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Increasing amount and quality of green infrastructures at different scales promotes biological control in agricultural landscapes

Agriculture Ecosystems & Environment

Abstract

Green infrastructures are key elements for the delivery of ecosystem services in agricultural landscapes. However, how to combine quality and quantity of green infrastructures at multiple spatial scales to optimize the delivery of ecosystem services remains largely unknown. In this study, we investigated how hedgerow amount in the landscape modulated the local effect of grassland quality (plant species richness) on the spillover of biological pest control services in adjacent sunflower fields. We quantified biological pest control and predator communities in 23 adjacent sunflower-grassland field couples selected along two uncorrelated gradients: a gradient of plant species richness in grassland and a gradient of hedge length in the landscape. Our study shows that increasing the amount or the quality of green infrastructures can enhance biological pest control in adjacent crops but that the effects depend on the pest considered. We found that weed seed predation depends only on hedge length in the large scale landscape, while aphid predation depends on plant species richness in the adjacent grassland and on the hedge length in the immediate landscape. Also, the abundance of spiders affects aphid predation suggesting a key role of this functional group for controlling aphids in sunflower fields. This study suggests that management options based on increasing local plant species richness should be prioritized in landscapes with low amount of hedgerows, and confirms the fact that increasing hedgerow networks should promote pest control services.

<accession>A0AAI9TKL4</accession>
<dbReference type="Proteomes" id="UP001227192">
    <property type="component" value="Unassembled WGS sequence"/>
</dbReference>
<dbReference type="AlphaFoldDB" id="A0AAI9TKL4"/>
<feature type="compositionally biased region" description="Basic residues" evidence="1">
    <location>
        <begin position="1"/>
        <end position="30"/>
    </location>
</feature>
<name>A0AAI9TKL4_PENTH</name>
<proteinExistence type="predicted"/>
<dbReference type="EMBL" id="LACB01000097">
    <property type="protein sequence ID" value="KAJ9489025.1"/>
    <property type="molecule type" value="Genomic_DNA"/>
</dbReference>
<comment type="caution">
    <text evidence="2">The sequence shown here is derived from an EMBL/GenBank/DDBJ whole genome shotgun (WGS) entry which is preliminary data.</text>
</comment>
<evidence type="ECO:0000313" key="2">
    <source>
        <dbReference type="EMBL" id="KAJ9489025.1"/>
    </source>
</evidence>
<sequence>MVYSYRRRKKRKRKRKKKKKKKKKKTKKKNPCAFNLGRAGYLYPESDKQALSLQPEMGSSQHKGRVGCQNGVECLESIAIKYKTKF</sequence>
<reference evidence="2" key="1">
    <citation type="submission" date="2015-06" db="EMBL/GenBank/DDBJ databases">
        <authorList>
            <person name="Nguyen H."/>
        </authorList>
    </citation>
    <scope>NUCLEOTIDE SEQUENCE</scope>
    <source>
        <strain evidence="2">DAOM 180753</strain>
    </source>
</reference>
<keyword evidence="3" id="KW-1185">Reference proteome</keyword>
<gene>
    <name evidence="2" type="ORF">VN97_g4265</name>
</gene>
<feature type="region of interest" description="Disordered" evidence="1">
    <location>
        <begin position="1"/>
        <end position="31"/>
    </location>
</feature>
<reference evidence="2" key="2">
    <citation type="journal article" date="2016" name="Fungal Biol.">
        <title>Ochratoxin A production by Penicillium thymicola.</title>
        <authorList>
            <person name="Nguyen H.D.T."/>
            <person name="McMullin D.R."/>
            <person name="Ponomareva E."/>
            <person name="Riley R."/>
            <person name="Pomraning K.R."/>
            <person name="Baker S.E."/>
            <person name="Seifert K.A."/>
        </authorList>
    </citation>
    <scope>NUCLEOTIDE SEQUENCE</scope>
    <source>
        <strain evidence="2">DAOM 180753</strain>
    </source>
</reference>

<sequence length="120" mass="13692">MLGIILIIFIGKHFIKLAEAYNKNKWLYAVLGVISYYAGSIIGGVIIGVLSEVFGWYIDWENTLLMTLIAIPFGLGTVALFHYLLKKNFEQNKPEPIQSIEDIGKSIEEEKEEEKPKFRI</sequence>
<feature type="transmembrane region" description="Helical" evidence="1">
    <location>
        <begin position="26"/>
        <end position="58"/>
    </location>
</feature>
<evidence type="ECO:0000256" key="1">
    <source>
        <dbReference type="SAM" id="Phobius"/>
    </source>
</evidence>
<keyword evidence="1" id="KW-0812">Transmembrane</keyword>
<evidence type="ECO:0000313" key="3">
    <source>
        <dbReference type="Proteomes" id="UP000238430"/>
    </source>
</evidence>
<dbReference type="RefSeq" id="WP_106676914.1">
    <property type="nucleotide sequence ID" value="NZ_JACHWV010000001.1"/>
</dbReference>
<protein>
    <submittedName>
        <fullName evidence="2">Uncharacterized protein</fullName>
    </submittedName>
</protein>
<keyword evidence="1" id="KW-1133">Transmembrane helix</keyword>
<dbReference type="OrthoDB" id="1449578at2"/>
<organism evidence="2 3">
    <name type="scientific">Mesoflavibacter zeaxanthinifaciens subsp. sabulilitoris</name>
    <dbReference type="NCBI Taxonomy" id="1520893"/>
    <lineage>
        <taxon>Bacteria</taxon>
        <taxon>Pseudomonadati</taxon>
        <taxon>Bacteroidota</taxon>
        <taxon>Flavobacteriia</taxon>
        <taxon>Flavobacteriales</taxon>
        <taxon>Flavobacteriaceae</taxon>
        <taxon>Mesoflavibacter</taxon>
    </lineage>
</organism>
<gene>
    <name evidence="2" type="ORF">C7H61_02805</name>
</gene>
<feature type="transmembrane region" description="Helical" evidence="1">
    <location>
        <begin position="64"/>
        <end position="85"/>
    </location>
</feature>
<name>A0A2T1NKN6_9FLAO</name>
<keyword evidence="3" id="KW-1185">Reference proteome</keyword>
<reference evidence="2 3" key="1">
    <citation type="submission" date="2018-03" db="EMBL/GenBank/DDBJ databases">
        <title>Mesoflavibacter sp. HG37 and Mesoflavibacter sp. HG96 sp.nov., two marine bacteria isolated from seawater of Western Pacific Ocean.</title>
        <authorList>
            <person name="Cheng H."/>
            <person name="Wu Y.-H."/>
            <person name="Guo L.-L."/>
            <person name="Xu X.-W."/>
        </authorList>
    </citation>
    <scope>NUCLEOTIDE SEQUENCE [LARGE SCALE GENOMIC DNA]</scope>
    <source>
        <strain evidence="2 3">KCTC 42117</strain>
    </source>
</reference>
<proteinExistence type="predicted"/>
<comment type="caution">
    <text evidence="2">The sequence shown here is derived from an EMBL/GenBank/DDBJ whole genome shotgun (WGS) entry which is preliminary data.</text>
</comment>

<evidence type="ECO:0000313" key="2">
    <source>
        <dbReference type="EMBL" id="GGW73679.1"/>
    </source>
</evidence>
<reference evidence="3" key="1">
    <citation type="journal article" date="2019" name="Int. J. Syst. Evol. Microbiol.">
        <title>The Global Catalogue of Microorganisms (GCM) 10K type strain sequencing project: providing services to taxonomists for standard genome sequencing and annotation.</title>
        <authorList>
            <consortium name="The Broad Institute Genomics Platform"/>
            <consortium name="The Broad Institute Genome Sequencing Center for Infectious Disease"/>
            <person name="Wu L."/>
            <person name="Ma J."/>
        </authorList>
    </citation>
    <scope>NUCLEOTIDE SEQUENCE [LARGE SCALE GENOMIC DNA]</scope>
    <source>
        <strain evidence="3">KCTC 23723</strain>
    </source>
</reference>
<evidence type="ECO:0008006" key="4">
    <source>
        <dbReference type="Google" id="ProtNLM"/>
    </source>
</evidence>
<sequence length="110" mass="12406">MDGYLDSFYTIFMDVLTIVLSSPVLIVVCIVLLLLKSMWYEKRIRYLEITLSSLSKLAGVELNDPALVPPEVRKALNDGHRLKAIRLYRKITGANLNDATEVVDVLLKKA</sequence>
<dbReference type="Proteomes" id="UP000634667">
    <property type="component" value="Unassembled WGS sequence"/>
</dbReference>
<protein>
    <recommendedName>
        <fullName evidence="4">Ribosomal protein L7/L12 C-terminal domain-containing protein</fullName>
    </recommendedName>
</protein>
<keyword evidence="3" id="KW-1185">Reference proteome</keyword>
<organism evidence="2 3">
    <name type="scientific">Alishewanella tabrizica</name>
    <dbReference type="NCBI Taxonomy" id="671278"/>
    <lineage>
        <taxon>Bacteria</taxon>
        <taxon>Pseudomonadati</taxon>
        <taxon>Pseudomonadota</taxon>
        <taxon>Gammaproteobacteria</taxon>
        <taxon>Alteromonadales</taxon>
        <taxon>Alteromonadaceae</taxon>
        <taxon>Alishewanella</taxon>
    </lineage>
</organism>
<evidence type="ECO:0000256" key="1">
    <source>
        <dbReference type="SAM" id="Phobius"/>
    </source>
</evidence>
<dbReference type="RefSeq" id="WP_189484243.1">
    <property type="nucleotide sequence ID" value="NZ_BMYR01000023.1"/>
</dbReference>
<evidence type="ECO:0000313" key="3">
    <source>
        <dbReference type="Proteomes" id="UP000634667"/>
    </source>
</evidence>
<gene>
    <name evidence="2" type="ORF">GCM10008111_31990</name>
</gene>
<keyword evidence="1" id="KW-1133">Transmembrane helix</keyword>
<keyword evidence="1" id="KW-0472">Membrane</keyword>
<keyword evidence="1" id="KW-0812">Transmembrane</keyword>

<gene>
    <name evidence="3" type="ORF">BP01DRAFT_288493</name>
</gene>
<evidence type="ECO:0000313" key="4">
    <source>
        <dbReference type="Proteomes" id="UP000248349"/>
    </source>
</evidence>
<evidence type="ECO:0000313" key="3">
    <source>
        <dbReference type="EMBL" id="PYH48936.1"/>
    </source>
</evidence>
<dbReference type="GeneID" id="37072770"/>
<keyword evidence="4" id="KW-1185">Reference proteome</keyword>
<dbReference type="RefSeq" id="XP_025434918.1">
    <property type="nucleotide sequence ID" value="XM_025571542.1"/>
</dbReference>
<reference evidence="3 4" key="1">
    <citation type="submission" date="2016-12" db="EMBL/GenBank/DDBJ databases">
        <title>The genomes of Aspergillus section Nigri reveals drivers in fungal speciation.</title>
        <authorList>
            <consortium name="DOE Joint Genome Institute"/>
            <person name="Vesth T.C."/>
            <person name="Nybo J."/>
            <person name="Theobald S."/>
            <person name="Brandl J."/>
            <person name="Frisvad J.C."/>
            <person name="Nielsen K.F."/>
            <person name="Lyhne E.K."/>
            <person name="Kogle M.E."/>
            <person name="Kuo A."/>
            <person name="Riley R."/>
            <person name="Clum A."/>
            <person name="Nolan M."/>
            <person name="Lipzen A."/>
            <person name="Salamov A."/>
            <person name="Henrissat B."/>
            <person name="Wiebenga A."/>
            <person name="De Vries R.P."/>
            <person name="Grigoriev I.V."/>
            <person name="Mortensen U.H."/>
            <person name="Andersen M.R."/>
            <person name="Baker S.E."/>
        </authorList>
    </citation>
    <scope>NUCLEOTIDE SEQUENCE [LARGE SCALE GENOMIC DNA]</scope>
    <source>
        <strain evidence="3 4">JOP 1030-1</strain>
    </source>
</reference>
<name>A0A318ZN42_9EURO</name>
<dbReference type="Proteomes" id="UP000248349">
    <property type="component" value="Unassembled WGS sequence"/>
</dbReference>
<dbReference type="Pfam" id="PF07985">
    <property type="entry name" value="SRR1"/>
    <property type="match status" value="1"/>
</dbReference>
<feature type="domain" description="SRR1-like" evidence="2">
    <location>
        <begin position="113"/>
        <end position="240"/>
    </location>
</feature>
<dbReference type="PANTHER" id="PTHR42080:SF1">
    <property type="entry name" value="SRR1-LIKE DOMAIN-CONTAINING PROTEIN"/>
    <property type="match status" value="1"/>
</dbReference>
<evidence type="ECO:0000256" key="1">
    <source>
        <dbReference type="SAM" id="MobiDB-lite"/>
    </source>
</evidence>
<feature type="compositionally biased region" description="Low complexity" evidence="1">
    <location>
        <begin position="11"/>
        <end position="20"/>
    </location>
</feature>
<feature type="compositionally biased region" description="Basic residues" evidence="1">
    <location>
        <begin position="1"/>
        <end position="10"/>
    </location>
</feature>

Author(s): Badenhausser, I; Gross, N; Mornet, V; Roncoroni, M; Saintilan, A; Rusch, A

Journal: Agriculture Ecosystems & Environment

Year: 2020

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